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Ghana gets IDA Credit

Fri, 30 Mar 2007 Source: www.worldbank.org/afr

Three West African Countries Receive Assistance for Improved Agricultural Productivity Program

WASHINGTON, March 29, 2007 -- The World Bank Board of Executive Directors today approve three International Development Association (IDA) credits The credit is provided on standard International Development Association (IDA) terms, with a commitment fee of 0.35 percent and a service charge of 0.75 percent over a 40 year period of maturity which includes a 10-year grace period.

of a total US$45 million equivalent in support of the first phase of the West Africa Agricultural Productivity Program (WAAPP) in three West African countries: Ghana, Mali and Senegal.

The three approved IDA credits will provide the Republic of Ghana with US$15 million equivalent, the Republic of Senegal with US$15 million equivalent, and the Republic of Mali with US$15 million equivalent to generate and disseminate improved agricultural technology in these countries? top priority areas that are aligned with regional priorities, as identified by the West and Central African Council for Agricultural Research (WECARD/CORAF). The three countries have committed to provide part of the credit proceeds for a total of US$3 million equivalent to CORAF to help coordinate the regional project.

The West Africa Agricultural Productivity Program (WAAPP) will generate and disseminate improved technologies in the participating countries focusing on roots and tubers in Ghana, rice in Mali and cereals in Senegal.

?The WAAPP will mainly focus on making agriculture more productive and sustainable and promote regional integration initiatives in the agricultural sector. It reflects the Bank?s commitment to Africa?s regional cooperation in agriculture and will be one of the Bank?s key contributions to the implementation of broadly supported agricultural strategies Africa-wide,? said Mark Tomlinson, Director of the Regional Integration Department.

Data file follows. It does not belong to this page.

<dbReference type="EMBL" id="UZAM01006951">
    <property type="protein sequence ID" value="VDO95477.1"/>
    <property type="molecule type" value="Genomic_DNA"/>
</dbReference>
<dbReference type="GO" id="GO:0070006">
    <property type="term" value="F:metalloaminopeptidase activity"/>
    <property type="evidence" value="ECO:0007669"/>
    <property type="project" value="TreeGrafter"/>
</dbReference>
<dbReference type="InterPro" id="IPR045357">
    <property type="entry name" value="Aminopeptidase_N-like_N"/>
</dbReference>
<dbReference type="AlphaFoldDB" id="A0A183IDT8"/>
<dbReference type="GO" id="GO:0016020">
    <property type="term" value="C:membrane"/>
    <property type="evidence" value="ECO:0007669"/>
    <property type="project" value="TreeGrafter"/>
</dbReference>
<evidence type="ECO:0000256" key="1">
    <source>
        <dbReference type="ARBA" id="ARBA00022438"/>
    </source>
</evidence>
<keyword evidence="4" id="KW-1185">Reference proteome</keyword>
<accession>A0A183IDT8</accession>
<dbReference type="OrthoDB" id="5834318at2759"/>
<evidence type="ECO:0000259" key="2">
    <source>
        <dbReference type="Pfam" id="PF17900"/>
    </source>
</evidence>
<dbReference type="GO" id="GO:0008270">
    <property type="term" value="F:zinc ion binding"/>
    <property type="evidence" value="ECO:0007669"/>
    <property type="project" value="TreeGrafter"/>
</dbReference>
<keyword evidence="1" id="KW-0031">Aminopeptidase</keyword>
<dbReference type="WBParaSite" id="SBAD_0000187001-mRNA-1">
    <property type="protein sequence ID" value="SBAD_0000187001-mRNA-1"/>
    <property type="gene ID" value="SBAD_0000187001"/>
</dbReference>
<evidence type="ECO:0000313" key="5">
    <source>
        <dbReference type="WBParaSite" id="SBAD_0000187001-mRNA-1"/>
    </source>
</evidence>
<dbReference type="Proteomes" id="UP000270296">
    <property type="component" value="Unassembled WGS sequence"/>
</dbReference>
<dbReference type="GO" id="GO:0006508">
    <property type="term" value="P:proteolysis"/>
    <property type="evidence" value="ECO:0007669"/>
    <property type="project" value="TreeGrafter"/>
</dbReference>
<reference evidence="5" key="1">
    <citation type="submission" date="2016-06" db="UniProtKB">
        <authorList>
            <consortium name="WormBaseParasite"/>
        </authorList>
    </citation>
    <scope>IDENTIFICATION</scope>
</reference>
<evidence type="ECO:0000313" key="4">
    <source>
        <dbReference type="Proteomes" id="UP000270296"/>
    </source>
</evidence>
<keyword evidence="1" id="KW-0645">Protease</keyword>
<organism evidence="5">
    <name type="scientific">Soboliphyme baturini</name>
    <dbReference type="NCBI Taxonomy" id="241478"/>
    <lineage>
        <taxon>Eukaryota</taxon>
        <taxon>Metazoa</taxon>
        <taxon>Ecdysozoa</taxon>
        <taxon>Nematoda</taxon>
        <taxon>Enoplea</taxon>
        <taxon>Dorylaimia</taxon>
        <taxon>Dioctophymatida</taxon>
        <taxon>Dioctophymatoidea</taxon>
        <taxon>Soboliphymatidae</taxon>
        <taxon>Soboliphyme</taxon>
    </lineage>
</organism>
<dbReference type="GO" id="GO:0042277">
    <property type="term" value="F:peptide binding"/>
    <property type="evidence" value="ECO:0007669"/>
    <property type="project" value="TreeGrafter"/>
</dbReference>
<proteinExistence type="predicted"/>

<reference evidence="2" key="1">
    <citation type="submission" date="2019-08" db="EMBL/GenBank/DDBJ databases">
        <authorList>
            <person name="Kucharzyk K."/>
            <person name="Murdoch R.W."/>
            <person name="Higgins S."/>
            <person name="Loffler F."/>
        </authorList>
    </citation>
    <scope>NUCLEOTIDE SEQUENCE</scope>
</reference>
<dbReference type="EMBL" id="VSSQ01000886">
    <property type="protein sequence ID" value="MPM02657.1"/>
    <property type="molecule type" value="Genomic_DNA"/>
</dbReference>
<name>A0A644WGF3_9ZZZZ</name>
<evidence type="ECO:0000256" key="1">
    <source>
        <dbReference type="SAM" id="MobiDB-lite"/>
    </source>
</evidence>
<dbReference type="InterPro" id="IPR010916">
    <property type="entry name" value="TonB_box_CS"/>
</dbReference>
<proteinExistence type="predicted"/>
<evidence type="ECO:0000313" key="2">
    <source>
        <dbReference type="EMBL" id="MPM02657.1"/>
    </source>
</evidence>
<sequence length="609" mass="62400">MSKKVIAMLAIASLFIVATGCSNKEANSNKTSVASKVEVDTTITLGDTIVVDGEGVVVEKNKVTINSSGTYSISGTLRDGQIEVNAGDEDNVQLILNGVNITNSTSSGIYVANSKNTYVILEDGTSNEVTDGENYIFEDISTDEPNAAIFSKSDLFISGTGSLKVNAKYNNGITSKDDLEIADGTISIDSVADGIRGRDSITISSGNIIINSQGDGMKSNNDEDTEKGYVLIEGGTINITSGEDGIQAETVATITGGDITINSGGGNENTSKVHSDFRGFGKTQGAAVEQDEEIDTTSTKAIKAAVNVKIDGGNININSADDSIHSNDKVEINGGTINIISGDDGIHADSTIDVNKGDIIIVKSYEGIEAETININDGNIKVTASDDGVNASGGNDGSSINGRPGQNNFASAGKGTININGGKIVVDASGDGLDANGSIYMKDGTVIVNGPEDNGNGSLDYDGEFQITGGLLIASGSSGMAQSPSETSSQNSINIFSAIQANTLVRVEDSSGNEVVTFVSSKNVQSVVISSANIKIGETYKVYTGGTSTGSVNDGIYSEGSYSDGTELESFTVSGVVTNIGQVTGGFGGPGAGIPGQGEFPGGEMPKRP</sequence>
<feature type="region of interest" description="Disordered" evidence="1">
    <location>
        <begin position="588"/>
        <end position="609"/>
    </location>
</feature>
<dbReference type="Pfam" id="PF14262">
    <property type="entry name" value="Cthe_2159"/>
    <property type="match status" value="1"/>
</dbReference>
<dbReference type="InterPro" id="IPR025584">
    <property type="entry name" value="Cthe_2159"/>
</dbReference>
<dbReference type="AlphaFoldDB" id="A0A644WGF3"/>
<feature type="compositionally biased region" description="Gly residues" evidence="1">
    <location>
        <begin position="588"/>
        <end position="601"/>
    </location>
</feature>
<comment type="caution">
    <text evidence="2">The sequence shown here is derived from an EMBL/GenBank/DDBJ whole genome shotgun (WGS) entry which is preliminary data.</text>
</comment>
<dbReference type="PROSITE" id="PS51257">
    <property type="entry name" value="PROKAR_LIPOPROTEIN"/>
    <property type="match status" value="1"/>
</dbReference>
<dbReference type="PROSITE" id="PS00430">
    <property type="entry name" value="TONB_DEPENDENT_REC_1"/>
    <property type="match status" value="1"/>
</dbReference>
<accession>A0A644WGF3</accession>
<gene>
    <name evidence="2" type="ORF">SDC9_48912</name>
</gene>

The food and cash crops whose production the WAAPP sets out to boost provide the greatest contribution to the region?s agricultural growth and to producers? incomes. Sustained productivity is critical if the region is to significantly raise agricultural yield, which are so important in meeting the Millennium Development Goal (MDG) of halving extreme poverty by 2015.

"The region's consumers, particularly those affected by extreme poverty, are the ultimate beneficiaries of the WAAPP. Agricultural producers and agribusinesses, as users of the improved technology, are the primary beneficiaries of the program," said Ismael Ouedraogo, the World Bank Task Team Leader of the Project.

The WAAPP is a sub-regional program shared by all fifteen member states of the Economic Community of West African States (ECOWAS) ? Benin, Burkina Faso, Cape Verde, Cote d?Ivoire, Gambia, Ghana, Guinea, Guinea-Bissau, Liberia, Mali, Niger, Nigeria, Senegal, Sierra Leone and Togo.

Source: www.worldbank.org/afr